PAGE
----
Ladislav Bielik - August 1968: Bratislava - Nobel Peace Center

Nobel Peace Center


  1. Photo: (c) Ladislav Bielik
  2. Photo: (c) Ladislav Bielik
  3. Photo: (c) Ladislav Bielik
  4. Photo: Pavel Melus
  5. Photo: Stian Lysberg Solum / Nobels Fredssenter
  6. Photo: Stian Lysberg Solum / Nobels Fredssenter
  7. Photo: Stian Lysberg Solum / Nobels Fredssenter

Ladislav Bielik - August 1968: Bratislava

17 Nov 2008–30 Nov 2008

On 21 August 1968, Emil Gallo stood in front of the canon of a Soviet tank. The moment was captured by photographer Ladisav Bielik (1939–1984). The picture has been proclamed one of the 100 most important photos of the 20th century, and was part of the photo exhibition Ladislav Bielik  August 1968: Bratislava at the Nobel Peace Center.

2008 marked 40 years since the Soviet invasion of Czechoslovakia. From January to August 1968 Czechoslovakia underwent major social upheavals as a result of the country’s economic crisis. A process of political liberalization was headed by Alexander Dubcek, first secretary of the Communist Party, as a reaction to the dire situation. As a result of Czechoslovakia’s liberalization and attempt at market socialism, the Soviet Union invaded the country on 21 August.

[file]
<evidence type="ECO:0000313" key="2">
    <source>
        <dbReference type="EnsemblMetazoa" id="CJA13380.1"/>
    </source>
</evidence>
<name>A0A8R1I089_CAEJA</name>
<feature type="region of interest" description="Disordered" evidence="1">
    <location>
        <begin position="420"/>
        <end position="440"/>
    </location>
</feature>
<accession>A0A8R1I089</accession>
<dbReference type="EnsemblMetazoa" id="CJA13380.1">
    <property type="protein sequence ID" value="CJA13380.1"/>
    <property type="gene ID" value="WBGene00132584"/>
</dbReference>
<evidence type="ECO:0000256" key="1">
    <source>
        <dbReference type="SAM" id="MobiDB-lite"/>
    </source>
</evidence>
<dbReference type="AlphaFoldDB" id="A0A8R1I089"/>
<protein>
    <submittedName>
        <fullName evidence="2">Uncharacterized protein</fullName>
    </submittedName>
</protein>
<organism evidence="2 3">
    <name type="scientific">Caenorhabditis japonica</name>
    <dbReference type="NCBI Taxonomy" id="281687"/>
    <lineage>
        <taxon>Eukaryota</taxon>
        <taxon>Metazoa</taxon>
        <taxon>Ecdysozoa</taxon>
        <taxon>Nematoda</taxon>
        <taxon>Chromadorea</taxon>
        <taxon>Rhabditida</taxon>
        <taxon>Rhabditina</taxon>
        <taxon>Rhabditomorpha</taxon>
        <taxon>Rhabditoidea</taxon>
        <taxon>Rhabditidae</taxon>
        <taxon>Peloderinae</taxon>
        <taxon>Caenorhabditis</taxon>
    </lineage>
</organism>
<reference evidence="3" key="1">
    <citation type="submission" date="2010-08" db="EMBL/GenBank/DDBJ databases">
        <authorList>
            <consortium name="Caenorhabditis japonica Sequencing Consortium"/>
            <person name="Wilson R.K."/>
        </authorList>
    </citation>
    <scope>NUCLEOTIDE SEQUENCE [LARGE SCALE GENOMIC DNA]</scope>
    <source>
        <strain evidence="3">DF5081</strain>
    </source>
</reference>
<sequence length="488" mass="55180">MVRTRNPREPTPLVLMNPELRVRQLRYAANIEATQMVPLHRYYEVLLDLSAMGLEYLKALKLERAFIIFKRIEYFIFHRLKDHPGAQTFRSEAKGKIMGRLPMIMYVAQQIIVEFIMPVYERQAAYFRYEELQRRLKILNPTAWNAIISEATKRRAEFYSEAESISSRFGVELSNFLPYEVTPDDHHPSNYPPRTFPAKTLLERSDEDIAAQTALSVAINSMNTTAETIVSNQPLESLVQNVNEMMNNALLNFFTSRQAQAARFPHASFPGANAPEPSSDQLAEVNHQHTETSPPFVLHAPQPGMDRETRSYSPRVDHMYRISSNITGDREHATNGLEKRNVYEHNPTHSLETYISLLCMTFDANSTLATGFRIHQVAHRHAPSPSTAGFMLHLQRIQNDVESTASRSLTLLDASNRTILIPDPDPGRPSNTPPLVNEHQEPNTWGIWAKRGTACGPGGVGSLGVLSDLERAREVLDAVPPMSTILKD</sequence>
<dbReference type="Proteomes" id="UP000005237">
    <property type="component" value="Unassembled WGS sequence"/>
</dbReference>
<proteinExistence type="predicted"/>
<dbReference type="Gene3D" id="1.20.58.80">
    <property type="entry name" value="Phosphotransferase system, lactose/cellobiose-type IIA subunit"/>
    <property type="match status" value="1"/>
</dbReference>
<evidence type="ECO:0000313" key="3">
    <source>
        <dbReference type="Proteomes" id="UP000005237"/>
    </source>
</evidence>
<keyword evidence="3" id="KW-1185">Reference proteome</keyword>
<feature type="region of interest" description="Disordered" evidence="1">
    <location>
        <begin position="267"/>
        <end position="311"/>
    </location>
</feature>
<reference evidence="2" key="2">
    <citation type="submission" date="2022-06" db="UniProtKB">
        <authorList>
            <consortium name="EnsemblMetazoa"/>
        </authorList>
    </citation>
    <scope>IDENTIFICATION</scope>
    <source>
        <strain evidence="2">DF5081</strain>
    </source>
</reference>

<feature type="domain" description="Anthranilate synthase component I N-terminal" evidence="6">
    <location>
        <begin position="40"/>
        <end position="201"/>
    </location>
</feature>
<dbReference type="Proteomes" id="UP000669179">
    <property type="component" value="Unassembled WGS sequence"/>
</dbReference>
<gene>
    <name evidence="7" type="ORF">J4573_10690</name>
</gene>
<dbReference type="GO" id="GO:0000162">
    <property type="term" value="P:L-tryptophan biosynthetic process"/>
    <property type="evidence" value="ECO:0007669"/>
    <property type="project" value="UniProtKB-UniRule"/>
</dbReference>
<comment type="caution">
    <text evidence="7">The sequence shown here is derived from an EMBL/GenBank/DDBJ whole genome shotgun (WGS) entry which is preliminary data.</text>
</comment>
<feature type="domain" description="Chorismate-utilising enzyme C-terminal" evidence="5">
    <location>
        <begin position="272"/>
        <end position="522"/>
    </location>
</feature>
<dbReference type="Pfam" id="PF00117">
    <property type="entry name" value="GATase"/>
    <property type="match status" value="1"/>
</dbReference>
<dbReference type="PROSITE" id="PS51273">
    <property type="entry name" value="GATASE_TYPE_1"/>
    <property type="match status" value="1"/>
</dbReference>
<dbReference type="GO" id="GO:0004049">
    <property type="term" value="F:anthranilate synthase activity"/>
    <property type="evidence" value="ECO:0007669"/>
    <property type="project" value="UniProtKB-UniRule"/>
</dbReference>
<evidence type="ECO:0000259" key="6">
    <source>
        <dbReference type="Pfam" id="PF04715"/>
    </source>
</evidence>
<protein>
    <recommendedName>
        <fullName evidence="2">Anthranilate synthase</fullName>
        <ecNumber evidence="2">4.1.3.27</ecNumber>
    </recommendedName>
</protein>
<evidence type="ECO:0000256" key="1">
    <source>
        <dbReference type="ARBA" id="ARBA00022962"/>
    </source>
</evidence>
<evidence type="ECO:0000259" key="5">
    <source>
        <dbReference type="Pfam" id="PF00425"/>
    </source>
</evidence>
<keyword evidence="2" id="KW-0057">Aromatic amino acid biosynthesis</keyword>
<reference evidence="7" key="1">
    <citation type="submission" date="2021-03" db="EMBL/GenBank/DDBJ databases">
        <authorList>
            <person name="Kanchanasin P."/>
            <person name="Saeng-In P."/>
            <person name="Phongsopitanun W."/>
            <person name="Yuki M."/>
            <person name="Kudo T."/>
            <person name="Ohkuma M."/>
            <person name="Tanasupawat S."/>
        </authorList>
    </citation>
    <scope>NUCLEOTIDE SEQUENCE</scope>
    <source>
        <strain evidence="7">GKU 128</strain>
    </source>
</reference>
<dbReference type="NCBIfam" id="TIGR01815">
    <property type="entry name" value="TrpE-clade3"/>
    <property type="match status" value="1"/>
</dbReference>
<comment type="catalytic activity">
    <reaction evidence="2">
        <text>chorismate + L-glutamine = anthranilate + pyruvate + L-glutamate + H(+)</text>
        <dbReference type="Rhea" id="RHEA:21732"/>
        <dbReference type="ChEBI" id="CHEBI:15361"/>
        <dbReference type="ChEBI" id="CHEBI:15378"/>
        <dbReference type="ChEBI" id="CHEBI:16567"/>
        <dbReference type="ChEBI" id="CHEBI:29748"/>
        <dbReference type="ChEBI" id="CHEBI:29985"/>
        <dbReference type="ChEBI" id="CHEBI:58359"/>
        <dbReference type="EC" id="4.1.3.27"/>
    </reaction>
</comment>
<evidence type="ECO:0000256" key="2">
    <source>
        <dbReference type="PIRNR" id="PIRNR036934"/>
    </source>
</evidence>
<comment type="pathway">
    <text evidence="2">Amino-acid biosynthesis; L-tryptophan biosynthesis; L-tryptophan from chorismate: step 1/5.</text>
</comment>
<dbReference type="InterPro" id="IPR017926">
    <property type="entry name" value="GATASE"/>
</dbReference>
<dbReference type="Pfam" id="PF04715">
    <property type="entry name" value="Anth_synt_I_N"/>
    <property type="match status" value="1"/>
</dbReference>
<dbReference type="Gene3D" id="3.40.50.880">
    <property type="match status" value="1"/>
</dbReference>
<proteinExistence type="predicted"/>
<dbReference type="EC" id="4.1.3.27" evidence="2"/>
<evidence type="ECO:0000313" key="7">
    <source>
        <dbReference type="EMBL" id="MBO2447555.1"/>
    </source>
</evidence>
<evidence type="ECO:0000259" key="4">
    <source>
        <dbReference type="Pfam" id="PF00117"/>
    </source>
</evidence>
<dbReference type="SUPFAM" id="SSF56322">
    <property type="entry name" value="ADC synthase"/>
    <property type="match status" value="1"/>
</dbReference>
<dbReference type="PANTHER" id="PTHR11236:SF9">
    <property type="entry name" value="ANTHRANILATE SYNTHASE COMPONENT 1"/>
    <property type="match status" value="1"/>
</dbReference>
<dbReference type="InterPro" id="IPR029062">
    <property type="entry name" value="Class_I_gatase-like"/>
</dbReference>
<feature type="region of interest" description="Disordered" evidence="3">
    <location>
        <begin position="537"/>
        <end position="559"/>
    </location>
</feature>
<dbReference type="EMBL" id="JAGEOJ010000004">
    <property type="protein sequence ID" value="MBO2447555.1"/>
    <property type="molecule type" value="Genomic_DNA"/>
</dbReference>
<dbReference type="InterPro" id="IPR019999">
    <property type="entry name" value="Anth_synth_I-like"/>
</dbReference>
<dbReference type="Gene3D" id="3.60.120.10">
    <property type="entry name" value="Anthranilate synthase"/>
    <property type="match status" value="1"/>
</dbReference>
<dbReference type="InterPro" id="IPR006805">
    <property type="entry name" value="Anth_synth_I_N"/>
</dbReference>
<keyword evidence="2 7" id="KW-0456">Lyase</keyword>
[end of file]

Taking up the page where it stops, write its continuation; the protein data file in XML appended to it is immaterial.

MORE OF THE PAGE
Ladislav Bielik’s photographs soon became central in the documentation of the Soviet invation in Czechoslovakia and the drama that took place in the streets of Bratislava. However, the picture called “The Bare-Chested Man i front of the Occupiers Tank” was printed numerous times without crediting Bielik. In recent years his family has re-established the copyrights.

The photo exhibition ended its international tour at the Nobel Peace Center in Oslo. It was previously shown in Bratislava, Athens, Berlin, Bern, Brussels, Helsinki, Copenhagen, Kiev, Levice, Munich, Moscow, Paris, St. Petersburg, Prague, Rome, Stockholm, Vienna and Warsaw.

The exhibition was opened by the President of the Norwegian Parliament, Thorbjørn Jagland. Ladislav Bielik’s son and Emil Gallo’s daughter were both present at the exhibition opening.

The project was a cooperation with the Slovakian Embassy in Norway and the Nobel Peace Center, and was supported by Fritt Ord.